Iran Demands Global Condemnation of Alleged Israeli 'State Terror' Over Scientist's Assassination

Iran's Foreign Minister Javad Zarif said "terrorists murdered" Mohsen Fakhrizadeh, calling for global condemnation of Israel—which he suggested carried out the assassination.

Iran's defense ministry announced Fakhrizadeh's death on Friday. The scientist was in charge of the Ministry of Defense's Research and Innovation Organization. The ministry said he died after a clash between his security team and assailants.

"Terrorists murdered an eminent Iranian scientist today. This cowardice—with serious indications of Israeli role—shows desperate warmongering of perpetrators," Zarif tweeted, commenting on the assassination. "Iran calls on int'l community—and especially EU—to end their shameful double standards & condemn this act of state terror," he wrote.

Hossein Salami, chief commander of Iran's paramilitary Revolutionary Guards condemned the attack. "Assassinating nuclear scientists is the most violent confrontation to prevent us from reaching modern science," he tweeted.

"In the last days of their gambling ally's political life, the Zionists seek to intensify and increase pressure on Iran to wage a full-blown war," Hossein Dehghan, an adviser to Iran's supreme leader Ali Khamenei and a 2021 presidential candidate, wrote on Twitter, in what appeared to be a reference to President Donald Trump. "We will descend like lightning on the killers of this oppressed martyr and we will make them regret their actions!"

Although it remains unclear who was behind the assassination, Israel has previously carried out assasinations in Iran. Trump retweeted a post from Israeli journalist Yossi Melman, who previously served with an Israel special forces unit.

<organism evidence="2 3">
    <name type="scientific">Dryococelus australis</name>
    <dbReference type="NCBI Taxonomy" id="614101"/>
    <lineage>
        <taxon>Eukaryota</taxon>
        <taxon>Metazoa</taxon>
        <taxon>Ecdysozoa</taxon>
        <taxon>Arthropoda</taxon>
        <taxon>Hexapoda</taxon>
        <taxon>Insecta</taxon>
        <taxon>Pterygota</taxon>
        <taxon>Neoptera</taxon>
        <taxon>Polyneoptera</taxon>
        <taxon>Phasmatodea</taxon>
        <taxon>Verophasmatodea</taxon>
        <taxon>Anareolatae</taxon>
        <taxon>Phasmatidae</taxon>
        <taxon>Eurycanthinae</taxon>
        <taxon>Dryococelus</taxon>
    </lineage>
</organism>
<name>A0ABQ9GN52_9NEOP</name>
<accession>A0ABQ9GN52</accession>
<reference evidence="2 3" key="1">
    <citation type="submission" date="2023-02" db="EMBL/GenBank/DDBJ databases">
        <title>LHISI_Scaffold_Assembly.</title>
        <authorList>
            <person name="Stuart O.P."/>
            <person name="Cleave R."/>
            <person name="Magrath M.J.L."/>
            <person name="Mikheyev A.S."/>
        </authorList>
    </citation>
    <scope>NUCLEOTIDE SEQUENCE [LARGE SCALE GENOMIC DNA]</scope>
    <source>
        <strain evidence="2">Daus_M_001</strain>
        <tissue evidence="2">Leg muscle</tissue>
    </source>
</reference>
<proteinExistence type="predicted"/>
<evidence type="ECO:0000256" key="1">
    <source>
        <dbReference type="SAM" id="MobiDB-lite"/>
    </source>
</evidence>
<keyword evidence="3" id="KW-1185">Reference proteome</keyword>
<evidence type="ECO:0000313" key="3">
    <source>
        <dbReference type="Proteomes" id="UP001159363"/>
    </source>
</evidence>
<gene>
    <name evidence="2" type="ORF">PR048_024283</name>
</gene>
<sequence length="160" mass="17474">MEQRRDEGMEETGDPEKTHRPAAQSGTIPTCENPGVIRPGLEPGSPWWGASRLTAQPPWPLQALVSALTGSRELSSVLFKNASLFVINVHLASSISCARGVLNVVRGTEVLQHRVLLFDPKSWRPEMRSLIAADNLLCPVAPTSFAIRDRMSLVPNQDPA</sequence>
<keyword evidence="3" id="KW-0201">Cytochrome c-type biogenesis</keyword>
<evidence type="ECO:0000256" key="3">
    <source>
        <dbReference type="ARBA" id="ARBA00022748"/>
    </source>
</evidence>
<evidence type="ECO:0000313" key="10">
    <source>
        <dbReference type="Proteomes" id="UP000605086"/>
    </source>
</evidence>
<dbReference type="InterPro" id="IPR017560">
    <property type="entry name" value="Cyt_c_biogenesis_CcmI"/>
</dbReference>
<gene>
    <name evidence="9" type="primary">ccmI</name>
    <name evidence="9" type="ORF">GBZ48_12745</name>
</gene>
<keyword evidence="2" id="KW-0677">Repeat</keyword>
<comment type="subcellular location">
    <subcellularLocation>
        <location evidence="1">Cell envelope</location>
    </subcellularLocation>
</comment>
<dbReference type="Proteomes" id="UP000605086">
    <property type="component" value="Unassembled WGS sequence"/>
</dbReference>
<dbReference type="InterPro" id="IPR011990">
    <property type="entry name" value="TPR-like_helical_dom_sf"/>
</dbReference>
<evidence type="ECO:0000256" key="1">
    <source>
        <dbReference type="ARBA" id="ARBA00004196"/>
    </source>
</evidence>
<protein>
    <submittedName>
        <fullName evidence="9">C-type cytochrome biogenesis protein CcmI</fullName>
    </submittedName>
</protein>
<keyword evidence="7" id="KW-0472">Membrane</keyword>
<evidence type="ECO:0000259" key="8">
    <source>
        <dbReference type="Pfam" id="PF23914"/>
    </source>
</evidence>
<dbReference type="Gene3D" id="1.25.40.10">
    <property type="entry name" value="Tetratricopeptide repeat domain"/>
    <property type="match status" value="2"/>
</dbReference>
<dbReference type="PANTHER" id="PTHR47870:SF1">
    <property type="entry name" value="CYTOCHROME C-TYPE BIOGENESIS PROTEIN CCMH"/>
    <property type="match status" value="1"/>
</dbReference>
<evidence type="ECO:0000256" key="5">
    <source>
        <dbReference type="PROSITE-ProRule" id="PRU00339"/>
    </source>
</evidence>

"Mohsen Fakhrizadeh has been assassinated in Damavand, east of Tehran according to reports in Iran. He was head of Iran's secret military program and wanted for many years by Mossad. His death is a major psychological and professional blow for Iran," Melman wrote.

Newsweek reached out to the U.S. State Department and Israel's Ministry of Foreign Affairs for comment, but they did not immediately respond.

The New York Times reported earlier this month that Israeli agents gunned down Al Qaeda's second-highest commander, Abdullah Ahmed Abdullah (known as Abu Muhammad al-Masri) on August 7 in Iran's capital Tehran. The assassination was reportedly carried out under the approval and request of the U.S. government. Although the death of the high-level Al Qaeda leader had been rumored for several months, it was not confirmed until The Times report.

At the beginning of 2020, Trump ordered the assassination of Iranian military leader Qasem Soleimani. A U.S. drone strike was carried out as Soleimani arrived in Baghdad, Iraq on January 3, leaving him and nine others dead.

Israeli media reported this week that Secretary of State Mike Pompeo secretly met with Israel's Prime Minister Benjamin Netanyahu and Saudi Arabia' Crown Prince Mohammed Bin Salman in Saudi Arabia last Sunday. Israeli Education Minister Yoav Galant, a member of Netanyahu's cabinet and political party, confirmed the reports to Israel's Army Radio. But Saudi Arabia's Foreign Minister Faisal bin Farhan al-Saud denied the report.

Iran protest
Iranian protestors burn an effigy of President Donald Trump dressed in an Israeli flag during a rally in Tehran, Iran on June 8, 2018 STR/AFP/Getty

Although Israel and Saudi Arabia do not have formal diplomatic relations, both nations urged the Trump administration to take a hardline stance against Iran and its nuclear ambitions after a few years of improving ties under former President Barack Obama. Trump withdrew from the Joint Comprehensive Plan of Action—commonly referred to as the Iran nuclear deal—in May 2018, despite Tehran remaining in full compliance with the international treaty.

The 2015 deal was signed by the Obama administration, the European Union, France, the United Kingdom, Germany, Russia and China, granting Iran sanctions relief and international investment in exchange for curbing its nuclear program. Trump withdrew from the deal and reimplemented financial sanctions that had been lifted under Obama.

Despite the pressure from the U.S., analysts now believe Iran is far closer to being able to create a nuclear weapon than when Trump first took office. European allies have criticized the U.S. for its unilateral action against Iran, as they have attempted to preserve the international accord with Russia and China.